News Stories

Knowledge Management: For Your Information

USACE, New England District
Published Nov. 8, 2017
Will Burgess looks at information for Knowledge Management.

Will Burgess pours over the massive amount of information he has been tasked to organize as the Knowledge Management Officer.

Will Burgess has the formidable task of guiding the New England District’s information and business practices into the 21st Century.

As the District’s Knowledge Management Officer, Burgess is responsible for streamlining the District’s entire universe of information and developing workable policies and practices, otherwise known as Knowledge Management Initiatives (KMI’s). “I help achieve solutions through a happy medium of people, technology and processes,” he summarized. “The end result is information gets to the right people, at the right time, in the right way.”

Dave Margolis, Engineering Branch Chief, collaborates with Burgess as a member of the KMI development working group. He believes the organization can improve its management of information. “People spend an inordinate amount of time tracking things down,” Margolis assessed. “It’s incredibly inefficient.” 

The oft-used shared drive system is the KMI development group’s number one priority, as well as their toughest task. “The shared drive has issues with file-naming, file folders, file structures, and the interface, among other things,” Margolis elaborated.

Other issues on the horizon include managing data from many systems used by the District, such as CEFMS and P2, as well as administrative files like conference requests, overtime forms and timekeeper files. Big picture concerns include freeing up organizational stovepipes and absorbing experiential knowledge from the retiring workforce.

The project’s timeline is to be determined, according to Burgess. In the interim, he is working to establish roles and responsibilities for the Knowledge Management process, as well as develop a training plan.  “This project requires patience and cooperation,” he acknowledged. “It all sounds good on paper, but its success boils down to personal discipline and habit-building.”

Knowledge Management initiatives have succeeded for other Corps programs. “St. Louis District had a ‘Clean-up Day’ where they gave employees four hours to destroy all of their obsolete physical documents,” said Burgess. “They literally threw away tons of paper.”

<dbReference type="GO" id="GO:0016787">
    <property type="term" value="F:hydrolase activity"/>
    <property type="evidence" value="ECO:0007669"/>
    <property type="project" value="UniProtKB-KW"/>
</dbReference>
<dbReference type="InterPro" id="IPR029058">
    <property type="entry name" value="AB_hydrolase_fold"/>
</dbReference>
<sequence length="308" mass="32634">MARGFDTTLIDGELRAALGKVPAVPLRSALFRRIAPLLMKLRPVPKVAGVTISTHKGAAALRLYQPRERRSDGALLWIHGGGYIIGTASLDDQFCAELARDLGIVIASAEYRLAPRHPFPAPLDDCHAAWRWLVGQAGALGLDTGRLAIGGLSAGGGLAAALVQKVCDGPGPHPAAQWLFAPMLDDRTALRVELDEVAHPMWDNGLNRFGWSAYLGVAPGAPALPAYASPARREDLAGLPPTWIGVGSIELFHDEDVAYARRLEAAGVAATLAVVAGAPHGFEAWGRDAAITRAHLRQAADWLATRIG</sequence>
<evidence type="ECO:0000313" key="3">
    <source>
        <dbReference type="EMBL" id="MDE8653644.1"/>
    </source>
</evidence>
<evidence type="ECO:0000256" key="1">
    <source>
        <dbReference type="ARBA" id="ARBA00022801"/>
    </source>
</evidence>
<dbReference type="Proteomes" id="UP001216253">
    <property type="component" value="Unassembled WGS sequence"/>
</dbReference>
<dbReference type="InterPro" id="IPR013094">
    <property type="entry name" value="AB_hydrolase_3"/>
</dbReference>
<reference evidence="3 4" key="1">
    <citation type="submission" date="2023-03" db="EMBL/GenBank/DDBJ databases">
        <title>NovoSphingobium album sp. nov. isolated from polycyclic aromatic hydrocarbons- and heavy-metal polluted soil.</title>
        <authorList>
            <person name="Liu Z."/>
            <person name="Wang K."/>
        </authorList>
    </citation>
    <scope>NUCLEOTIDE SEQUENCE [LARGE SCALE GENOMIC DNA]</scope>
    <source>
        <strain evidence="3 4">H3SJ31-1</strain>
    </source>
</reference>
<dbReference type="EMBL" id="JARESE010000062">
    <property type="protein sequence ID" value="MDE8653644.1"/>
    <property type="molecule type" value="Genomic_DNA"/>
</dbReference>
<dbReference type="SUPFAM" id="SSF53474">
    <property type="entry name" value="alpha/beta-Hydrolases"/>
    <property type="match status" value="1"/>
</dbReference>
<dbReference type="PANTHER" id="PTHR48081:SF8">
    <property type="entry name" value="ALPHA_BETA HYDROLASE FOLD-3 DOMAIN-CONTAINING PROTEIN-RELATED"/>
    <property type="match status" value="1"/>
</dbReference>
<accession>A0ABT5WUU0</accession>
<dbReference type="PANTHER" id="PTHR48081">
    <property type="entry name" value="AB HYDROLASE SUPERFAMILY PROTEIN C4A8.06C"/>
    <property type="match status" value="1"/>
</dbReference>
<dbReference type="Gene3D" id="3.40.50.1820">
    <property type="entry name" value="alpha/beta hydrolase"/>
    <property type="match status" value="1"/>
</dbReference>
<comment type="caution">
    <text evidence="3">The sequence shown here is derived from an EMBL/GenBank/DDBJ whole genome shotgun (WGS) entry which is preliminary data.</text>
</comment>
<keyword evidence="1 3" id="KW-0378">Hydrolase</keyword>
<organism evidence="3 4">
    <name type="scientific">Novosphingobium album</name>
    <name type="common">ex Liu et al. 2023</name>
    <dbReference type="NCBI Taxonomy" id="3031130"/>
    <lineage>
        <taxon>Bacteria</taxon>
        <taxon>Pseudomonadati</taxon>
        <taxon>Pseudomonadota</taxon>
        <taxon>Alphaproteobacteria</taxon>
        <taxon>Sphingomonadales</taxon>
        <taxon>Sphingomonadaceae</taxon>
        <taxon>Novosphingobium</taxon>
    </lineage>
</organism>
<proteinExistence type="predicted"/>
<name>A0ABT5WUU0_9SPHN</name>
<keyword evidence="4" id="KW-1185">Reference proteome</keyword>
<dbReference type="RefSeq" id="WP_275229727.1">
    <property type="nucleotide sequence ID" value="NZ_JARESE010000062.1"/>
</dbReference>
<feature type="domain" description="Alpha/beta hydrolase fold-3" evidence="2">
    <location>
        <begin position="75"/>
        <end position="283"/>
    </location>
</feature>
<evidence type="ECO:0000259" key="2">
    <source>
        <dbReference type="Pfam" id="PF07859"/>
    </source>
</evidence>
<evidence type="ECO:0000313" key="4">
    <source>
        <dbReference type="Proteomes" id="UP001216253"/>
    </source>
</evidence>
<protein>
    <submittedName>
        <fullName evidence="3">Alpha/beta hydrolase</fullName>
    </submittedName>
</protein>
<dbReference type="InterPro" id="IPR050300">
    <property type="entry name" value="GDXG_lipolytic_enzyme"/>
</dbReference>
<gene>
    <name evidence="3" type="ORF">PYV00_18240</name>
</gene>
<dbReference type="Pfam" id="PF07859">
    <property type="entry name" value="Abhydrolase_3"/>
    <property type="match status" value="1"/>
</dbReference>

Margolis added, “In FUDS [Formerly Used Defense Sites], we hired a contractor to digitize all our files and put our documents into a national file structure. It became easier to find things and deal with version control.”

“Knowledge Management is not a solution,” Burgess cautioned. “There’s no end-all, be-all solution to risk and mistakes. Knowledge Management evolves over time and grows from both ends of the organization.”


The Pawcatuck River Coastal Storm Risk Management Feasibility Study

   This proposed plan is presented  to facilitate public involvement in the review and commenting on the remedy selection process for the Nantucket Memorial Airport (NMA) Formerly Used Defense Site (FUDS.) 
    The Army Corps of Engineers is proposing a No Action under the Comprehensive Environmental Response, Compensation, and Liability Act for the Munitions Response Site-1, Project Number D01MA049901 at NMA located on Nantucket Island, MA.  The proposal was prepared using the Guide to Preparing Superfund Proposed Plans, Records of Decision, and Other Remedy Selection Decision Documents (USEPA, 1999).
    The final decision for NMA Site-1 site will be made after reviewing and considering all information submitted during the public comment period. The proposed decision may be modified based on new information or public comments. The public is encouraged to review and comment on the proposed plan.
    The FUDS program addresses the potential explosives safety, health, and environmental issues resulting from past munitions use at former defense sites under the Department of Defense (DoD) Military Munitions Response Program, established by the U.S. Congress under the Defense Environmental Restoration Program.  
    FUDS only applies to properties that transferred from DoD before October 17, 1986 and the first priority of USACE is the protection of human health, safety, and the environment. 
    The Army is the executive agent for the FUDS Program, and USACE is the lead agency for investigation/reporting and remedial decision-making at this munitions site with regulatory support provided by the Massachusetts Department of Environmental Protection (MassDEP).

Updated: 05 December 2016